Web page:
Thursday, November 5, 2009

Roland D50

Yea! A synth review!

I've been using the Roland D550 (rack version of the famous D50) for months, so it's high time I say a couple words about it.

The Roland D50 was a big success, featured prominently on a number of late 80’s hit songs, in a lot of ways, as symptomatic of the era than the Minimoog for the early 70’s.

There are two kinds of things you might want to do with a D50 : eighties-type pseudo-realistic sounds (strings, etc...) and weird atmospheric sounds and FX.

That doesn’t mean that the instrument cannot perform in synth leads or pads, but my personal feeling is that you’d be well advised to go for an analog or virtual analog synth instead. The best lead sounds on the D50 for instance rely quite a bit on its faculty to add acoustic characteristics to the sound. While it may not sound like a Prophet or a Moog, none of these fine analog machines can produce the intricate, evolving, ethereal digital sounds the D50 provides.
The Korg Wavestation comes close, but in an even more experimental, cold way, whereas the Roland D50 retains that odd, pseudo-realistic quality that gives its sounds a texture not to be found anywhere else in the market.

Strings for instance are outstanding. Not because they sound real, mind you. They sound like real strings the way a Mellotron sounds like real flutes. Hence the appeal. They have that special, imperfect tone that gives a mix a certain edge you don’t get with high-end sample-based instruments. Now you wouldn’t use a D50 in lieu of the Vienna Symphonic Library to do a serious soundtrack, but for a pop song, well, it works.

Ambient strings and FX

While 1987 musicians probably purchased it for pads or leads, these prove a bit dated to many 2009 musicians. But where the D50 unarguably still shines is sophisticated and complex soundscapes, the kind of weird, otherworldy sounds that set up a whole cinematographic atmosphere or add extra layers of sonic oddities to an otherwise regular pop song.

This is weird

The D50 uses what Roland called Linear Arithmetic synthesis, and what we would now label as Sample+Synthesis. A full patch is made of 4 “partials”, that is, waveforms, assembled into 2 “tones”. The “partial” itself can either be sawtooth/square waveforms with pulse width or a PCM sample (out of a ROM bank of 100 samples).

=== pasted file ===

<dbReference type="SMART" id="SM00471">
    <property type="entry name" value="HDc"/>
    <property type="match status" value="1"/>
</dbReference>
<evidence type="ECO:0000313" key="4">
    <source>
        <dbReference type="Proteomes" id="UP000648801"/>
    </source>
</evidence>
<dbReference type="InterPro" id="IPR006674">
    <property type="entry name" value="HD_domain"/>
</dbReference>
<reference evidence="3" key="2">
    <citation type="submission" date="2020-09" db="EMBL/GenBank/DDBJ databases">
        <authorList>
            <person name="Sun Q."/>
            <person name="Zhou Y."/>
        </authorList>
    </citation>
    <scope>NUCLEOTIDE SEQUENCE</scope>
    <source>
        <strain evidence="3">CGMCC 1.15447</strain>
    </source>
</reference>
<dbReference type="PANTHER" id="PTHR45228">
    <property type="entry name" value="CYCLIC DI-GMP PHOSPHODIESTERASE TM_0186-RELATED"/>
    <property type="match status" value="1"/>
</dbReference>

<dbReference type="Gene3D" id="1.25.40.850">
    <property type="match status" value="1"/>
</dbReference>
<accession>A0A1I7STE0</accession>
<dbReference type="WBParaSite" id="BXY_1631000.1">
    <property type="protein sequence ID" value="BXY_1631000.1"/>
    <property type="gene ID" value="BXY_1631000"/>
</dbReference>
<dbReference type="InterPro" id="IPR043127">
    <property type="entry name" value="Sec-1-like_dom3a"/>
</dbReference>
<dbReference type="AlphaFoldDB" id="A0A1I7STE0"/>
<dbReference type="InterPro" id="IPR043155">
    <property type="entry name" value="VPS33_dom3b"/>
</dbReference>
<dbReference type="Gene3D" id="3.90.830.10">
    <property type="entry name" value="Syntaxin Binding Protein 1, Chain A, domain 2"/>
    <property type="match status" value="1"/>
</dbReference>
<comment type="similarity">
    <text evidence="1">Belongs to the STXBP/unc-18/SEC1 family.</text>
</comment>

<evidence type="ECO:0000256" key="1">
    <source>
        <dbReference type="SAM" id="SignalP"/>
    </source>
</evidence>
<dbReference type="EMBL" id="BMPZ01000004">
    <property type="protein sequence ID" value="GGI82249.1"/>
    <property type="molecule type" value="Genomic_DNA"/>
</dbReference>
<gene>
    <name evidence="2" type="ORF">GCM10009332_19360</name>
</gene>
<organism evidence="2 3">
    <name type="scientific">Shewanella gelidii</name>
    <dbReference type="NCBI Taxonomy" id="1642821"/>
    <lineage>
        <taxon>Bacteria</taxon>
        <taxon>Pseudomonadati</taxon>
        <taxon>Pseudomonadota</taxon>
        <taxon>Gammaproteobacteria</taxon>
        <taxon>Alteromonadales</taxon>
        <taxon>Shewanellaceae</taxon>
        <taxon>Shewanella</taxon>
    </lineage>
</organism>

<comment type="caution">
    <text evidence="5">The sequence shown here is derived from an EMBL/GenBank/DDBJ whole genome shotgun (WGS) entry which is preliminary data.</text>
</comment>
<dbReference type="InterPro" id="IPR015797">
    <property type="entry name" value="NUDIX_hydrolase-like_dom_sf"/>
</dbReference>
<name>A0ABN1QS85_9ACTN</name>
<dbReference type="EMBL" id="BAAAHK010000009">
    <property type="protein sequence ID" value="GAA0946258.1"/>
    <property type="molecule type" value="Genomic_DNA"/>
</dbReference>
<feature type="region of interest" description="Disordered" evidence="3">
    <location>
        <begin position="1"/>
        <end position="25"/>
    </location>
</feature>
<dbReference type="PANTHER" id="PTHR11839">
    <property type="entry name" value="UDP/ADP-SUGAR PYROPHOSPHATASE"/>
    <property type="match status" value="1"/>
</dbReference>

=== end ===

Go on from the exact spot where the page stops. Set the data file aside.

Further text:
The basic idea is that a good deal of what characterizes an acoustic sound is its attack. So, to save space while still giving a somewhat realistic feel to the sounds, Roland shortened the samples to the instrument’s attack, and looped some of them as well. The result is a mix of sampled attacks of natural instruments and classic synthetic waveforms that you can then alter with a fairly decent resonant filter and a comfortable array of modulation options.

Synthesis itself is your usual subtractive synthesis with low-pass filtering. Playing around with the partial and tone configurations, the keyboard split-points and the three LFOs along with their complex envelope generators is sure to make for most interesting, sophisticated soundscapes.

While the D50 isn’t a workstation, you’ll find integrated reverb and chorus. I strongly suggest that you switch these effects off altogether, even if the patch sounds less impressive at first. Just work out a good patch without effects, and add the external reverb of your choice. While the chorus is all right, the reverb has that nasty, metallic sound we have come to know and loathe from the early days of digital synths.

I had read somewhere that with the Juno-1 and its PG-300 expansion, Roland had made programming optional, but that’s a bit extreme – while the programming interface is sorely lacking, you can still, if you’re motivated, produce your own sounds. The statement rings a lot truer with the Roland D50. Interface-wise, here we stand in a desolate, 1980-style landscape with no hope of doing any serious programming without buying the optional PG-1000 programmer or using software. If you can program a sound from scratch on the Roland D50 alone, congratulations, you have the patience of a saint.

I myself prefer the hardware option, which gives you instant access to most parameters, and turns the Roland D50 into a fabulously expressive instrument. I have to admit, the PG-1000 is somewhat cluttered, and it’s sometimes hard to be sure what will happen when you push this or that slider, but on the other hand, it makes the whole thing quite unpredictable and exciting. At minima, the PG-1000 allows you to tweak factory patches to your liking in a more user-friendly way, but what makes the controller a great addition if you can afford it, is being able to fiddle with that über-digital synthesizer like you would on an old-fashioned analogue.

The Roland D50, like most digital synths of that era, can be found for less than 200€ (and count something like 120-150€ for the PG-1000). It’s all good for the musician who’s looking for a cheap but professional synthesizer that still have tons to offer in terms of experimentation.
There was a hint of nostalgia in my own research of a D50, that is, the simple pleasure of owning a great instrument that had me dreaming when I was a teen, and playing some of these classic late eighties patches.

Demonstration of factory patches used by Jarre
The oh-so-famous Orinoco Flow sound

But obviously the D50 is a lot more than just an artifact of music technology, it’s a fine instrument with a character of its own and outstanding value-for-price ratio.

Some D50-heavy songs :


A page to preview all the factory patches


Anonymous said...

Nice article on the historic D-50, enjoyed the sample songs and sounds.

@music_gears on twitter

Tim said...

The D-50 seems to have had a renaissance and has experienced an increase in value. The PG-1000 even more so. They are commanding such high prices that many of us have turned to software solutions for programming the D-50.